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 Post subject: Re: Broken Leg?
PostPosted: Oct Mon 15, 2018 12:14 am 
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Joined: Jul Wed 11, 2018 7:32 pm
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Location: Tacoma, WA 98407
Thank you for your insight as well, Poston! I had not considered the option of replacing the rail. I'll look into it.

Charles

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 Post subject: Re: Broken Leg?
PostPosted: Oct Mon 15, 2018 12:32 am 
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Joined: Feb Tue 02, 2016 2:38 am
Posts: 219
Location: Saint Paul, Minn
I wonder if the support rails and legs are removable? In order to find out you would have to lay the stereo on it's back and see if there are screws holding it on. If it is removable, it would simplify the repair as you wouldn't be working with all the weight of the console itself. If you do lay it on it's back, just make sure the hold down screws for the turntable (and tape recorder) are set. Also make sure the tone arm is locked in the arm rest. Makes me wonder how they were shipped in the first place, either the bottom was removable, or there was some sort of a support that took the weight off the legs in shipping.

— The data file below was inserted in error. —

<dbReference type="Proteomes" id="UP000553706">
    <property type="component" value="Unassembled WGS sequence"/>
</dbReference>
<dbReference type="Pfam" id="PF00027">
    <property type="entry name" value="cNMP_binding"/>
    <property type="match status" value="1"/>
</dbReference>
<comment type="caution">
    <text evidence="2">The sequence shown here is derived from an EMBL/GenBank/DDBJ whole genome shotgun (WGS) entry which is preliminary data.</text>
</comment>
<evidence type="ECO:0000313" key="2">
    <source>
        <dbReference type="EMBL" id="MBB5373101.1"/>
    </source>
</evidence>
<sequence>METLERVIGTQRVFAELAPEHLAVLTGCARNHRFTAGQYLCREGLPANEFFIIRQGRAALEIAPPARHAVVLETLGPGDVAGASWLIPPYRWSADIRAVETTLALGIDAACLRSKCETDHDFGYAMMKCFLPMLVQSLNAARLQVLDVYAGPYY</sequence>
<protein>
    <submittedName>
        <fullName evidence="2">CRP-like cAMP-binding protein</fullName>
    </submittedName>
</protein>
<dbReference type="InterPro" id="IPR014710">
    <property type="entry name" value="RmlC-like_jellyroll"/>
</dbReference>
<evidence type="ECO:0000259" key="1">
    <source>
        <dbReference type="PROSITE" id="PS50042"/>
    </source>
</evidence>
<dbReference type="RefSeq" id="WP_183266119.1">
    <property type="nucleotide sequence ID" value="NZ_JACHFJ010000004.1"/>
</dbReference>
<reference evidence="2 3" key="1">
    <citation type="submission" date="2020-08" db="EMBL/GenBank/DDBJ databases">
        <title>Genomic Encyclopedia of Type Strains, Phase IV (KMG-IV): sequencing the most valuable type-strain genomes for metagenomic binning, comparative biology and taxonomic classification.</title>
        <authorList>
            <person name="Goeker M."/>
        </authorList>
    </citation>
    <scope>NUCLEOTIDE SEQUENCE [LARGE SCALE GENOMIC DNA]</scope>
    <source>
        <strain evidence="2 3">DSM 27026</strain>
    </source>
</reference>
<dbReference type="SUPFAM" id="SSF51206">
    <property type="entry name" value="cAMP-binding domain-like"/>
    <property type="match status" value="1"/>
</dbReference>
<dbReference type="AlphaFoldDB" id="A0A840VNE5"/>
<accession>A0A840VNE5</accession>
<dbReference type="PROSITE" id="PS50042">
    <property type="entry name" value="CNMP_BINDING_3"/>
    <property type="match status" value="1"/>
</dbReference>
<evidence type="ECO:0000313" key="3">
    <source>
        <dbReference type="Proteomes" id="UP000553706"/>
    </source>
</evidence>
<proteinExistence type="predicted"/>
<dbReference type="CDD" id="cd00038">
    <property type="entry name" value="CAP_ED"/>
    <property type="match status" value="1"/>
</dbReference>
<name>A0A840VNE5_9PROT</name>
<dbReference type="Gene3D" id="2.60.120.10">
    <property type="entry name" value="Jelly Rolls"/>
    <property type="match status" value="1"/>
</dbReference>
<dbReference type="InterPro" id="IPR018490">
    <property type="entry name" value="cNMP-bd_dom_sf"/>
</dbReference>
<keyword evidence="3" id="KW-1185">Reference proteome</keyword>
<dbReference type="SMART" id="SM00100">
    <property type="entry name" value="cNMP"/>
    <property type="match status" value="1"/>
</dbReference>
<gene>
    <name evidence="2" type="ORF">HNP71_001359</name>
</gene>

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 Post subject: Re: Broken Leg?
PostPosted: Oct Mon 15, 2018 7:15 pm 
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Joined: Jul Wed 11, 2018 7:32 pm